Responsive design has long been on the minds of web designers and developers, and over the last couple of years, it has become a focal topic among industry insiders and clients alike. Is the site responsive? Should it be responsive? Is responsive web design a good idea, or are we focusing on it as an exclusive solution to a much broader set of problems? Going to web design conferences these days you hear as many takes on the topic as there are people, and a common theme among them is that responsive design is profoundly confusing and complicated.
Adobe InDesign includes a Cross-References feature that allows you to link to other paragraphs and headings in your document and automatically update page numbering as your document grows.
In this week’s free InDesign Secrets video, Anne-Marie Concepción shares her tips for getting the most from cross-references. For example, you can perform text formatting at the same time you create a cross-reference, which makes cross-references doubly useful.
For more tips on getting the most out of cross-references, watch the video and follow along with the tips outlined below.
In this week’s InDesign FX video, I show you how to use Adobe InDesign to divide an image into several pieces that fit together like a puzzle. This would be a pretty tedious chore to manually create all these separate frames and then position the images correctly inside them.
Fortunately, there is an easier way to create this effect.
What happens when you want to print a spot varnish or apply an effect over a small area of your document like a logo or an image? In this week’s free InDesign Secrets video, David Blatner shows you how to convert a vector clipping path into a frame that can be filled with a spot color or effect of your choice.
Watch the video above and use the companion text below to help with each step.
It seems like just yesterday when new features were added to Muse, but surprisingly it has been a few months. Unlike last quarter’s update, which featured major new features, this quarter is more about refining existing features to help you better work with Muse. In my opinion, the two most important changes to Muse this time around are the addition of a spell-checker and the ability to base master pages off of each other.
There are also other minor enhancements and additions you can read about below.
It’s time to get excited about an oft-neglected dialog box in Adobe InDesign, which can actually save you a lot of time when you’re proofing your documents. In this week’s free InDesign Secrets video, Anne-Marie Concepción shows you how to use the Find/Change dialog box to find and fix mistakes in a busy layout, whether it’s reducing stroke width, adding drop shadows, or modifying any other object attributes.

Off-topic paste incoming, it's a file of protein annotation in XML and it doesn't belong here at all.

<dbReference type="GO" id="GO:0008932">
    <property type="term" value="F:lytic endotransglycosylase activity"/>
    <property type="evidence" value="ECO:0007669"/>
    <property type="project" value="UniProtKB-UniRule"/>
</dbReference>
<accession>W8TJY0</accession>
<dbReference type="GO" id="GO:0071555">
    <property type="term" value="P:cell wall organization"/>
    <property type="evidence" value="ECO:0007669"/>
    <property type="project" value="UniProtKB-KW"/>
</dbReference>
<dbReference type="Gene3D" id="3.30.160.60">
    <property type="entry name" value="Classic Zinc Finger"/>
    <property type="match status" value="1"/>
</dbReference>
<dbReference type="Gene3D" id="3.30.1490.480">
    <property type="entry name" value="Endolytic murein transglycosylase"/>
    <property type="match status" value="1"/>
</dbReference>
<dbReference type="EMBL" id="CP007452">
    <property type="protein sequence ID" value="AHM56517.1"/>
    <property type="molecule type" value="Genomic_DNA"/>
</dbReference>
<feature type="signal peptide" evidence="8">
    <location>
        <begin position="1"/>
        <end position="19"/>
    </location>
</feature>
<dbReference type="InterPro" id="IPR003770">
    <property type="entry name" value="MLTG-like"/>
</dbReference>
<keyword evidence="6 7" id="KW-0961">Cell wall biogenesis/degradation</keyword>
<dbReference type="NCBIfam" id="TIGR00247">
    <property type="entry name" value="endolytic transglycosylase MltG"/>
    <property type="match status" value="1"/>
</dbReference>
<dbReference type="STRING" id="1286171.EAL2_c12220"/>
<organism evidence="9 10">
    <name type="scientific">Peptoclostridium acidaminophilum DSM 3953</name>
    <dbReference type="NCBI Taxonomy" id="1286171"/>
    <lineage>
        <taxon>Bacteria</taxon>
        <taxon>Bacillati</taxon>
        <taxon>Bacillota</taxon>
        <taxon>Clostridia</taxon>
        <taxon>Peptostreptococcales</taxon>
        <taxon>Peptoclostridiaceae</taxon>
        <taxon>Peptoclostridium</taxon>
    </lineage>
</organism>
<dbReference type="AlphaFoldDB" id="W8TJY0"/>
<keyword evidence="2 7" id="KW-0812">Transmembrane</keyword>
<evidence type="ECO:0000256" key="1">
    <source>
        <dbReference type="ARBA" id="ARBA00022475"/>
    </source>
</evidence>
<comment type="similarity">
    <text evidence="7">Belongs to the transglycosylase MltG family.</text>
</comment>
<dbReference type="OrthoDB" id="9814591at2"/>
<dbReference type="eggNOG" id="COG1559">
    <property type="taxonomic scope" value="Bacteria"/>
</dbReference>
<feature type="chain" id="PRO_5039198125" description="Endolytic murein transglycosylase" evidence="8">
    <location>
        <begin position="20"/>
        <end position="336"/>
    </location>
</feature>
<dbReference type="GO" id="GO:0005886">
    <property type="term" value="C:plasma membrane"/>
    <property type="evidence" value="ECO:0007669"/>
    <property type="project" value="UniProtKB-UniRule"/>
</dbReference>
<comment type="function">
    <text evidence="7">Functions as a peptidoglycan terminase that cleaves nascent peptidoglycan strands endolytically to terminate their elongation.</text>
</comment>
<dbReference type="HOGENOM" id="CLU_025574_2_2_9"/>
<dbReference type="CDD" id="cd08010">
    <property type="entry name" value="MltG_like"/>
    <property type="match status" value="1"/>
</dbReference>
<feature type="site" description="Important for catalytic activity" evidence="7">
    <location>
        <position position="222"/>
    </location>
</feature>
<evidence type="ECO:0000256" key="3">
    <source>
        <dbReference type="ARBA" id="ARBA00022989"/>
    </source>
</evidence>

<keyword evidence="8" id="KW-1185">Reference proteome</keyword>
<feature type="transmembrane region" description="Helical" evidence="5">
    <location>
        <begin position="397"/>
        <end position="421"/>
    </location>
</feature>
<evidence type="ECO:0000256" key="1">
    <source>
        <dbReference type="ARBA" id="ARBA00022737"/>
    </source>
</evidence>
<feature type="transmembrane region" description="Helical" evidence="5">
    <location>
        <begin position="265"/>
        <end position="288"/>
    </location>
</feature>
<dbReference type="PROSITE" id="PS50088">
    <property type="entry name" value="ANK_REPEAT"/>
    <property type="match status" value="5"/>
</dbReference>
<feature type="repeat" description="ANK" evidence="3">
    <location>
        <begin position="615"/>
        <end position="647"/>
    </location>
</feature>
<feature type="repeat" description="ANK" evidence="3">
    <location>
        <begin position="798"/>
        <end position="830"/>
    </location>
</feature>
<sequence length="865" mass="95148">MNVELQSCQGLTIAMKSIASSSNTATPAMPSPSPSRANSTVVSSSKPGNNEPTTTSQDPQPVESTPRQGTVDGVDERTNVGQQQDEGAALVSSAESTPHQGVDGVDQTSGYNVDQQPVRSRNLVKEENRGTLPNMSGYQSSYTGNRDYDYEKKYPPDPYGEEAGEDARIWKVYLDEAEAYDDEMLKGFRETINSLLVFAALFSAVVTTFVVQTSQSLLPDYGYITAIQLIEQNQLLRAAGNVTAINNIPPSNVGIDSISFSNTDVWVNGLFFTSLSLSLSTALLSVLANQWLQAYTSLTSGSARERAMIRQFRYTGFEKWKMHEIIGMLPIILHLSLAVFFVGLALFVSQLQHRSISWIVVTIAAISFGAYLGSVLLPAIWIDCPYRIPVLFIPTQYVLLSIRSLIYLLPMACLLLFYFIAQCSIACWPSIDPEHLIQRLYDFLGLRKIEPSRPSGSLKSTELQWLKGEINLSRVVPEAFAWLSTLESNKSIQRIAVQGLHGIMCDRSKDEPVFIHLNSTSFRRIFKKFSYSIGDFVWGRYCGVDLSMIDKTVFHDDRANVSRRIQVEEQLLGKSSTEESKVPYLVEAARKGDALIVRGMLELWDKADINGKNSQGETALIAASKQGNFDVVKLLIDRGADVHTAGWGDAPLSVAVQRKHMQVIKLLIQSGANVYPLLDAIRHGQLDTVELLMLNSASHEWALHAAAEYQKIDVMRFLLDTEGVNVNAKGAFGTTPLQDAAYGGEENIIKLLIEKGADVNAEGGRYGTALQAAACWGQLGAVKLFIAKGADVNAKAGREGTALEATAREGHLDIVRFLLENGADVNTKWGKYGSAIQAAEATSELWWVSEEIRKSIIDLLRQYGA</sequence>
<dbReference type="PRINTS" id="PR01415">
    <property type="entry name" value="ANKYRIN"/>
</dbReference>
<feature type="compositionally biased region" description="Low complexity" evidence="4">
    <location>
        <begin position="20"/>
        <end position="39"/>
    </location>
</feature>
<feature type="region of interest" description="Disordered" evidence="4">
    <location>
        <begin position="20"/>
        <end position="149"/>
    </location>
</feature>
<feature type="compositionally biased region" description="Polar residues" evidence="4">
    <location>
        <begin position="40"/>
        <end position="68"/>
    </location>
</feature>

Watch the video and use the companion text below to help with each step.
1. Press Cmd+F (Mac) or Ctrl+F (Windows) to open the Find/Change dialog box. Choose the Object tab.
2. Change the Search dropdown to Document to make sure you’re searching the entire layout. However, to narrow down your results, change the Type. For example, if you’re looking to format text, you would choose Text Frames.
3. Click the icon next to the Find Object Format pane to define some search criteria. When the dialog box appears, make your selections from the Basic Attributes, Effects, Stroke, and Gap Color menus. In this example, we’re looking for a Stroke with a Weight of 1 pt.
4. Back in the Find/Change dialog, perform the same steps for Change Object Format, entering the new values you want.
5. Now click Change All if you’re sure you want to commit your edits. Sometimes it’s easier to click the Find button and commit your changes frame by frame.
The Find/Change dialog box also presents an excellent opportunity to apply styles to graphic frames without affecting any of their other properties, such as text wrapping behavior. Simply create an object style and disable all the other attributes except for the one you want to change, such as a 1 pt stroke for image frames. Then select the style from the Style Options in the Change Object Format Options dialog.
And voilà! An easy way to make small, consistent changes to objects throughout a document.
In this week’s InDesign FX video, I show you how to add fancy ornamental frames to placed images in Adobe InDesign.
More than any clever technique, this effect highlights the idea of using the resources you already have handy to create unique and interesting graphics, so you don’t have to draw them. Specifically, the fancy frames are made from a simple solid stroke embellished with a series of characters from the Adobe Wood Type Ornaments font.
In the video, I start by making a copy of the frame containing the photo. This way I can place the ornaments in the duplicate frame and know they will be positioned precisely where I want them over the photo.
Then it’s time to find a suitable ornament. Here, you can think of the Glyphs panel like a library of clip art. You probably already have several dingbat, symbol, or ornamental fonts at your fingertips, each containing hundreds of interesting shapes.
After selecting a single interesting glyph, you can scale and duplicate it to make a series of ornaments, and then use a frame as a vector mask to crop the glyphs and show just the parts you want for the picture frame.
Use a frame that contains your favorite glyph as a vector mask.
With that basic set of steps you open up a million other possibilities by incorporating different fonts, glyphs, scaling, and so on.
Use the InDesign Character panel to adjust the settings for each glyph you use.
Another example of using a frame as a vector mask for your selected font.
The final effect, created entirely in InDesign.
I also have a member-exclusive video in the lynda.com library this week called Framing photos in letters. It shows you how to use merged letter shapes as photo frames.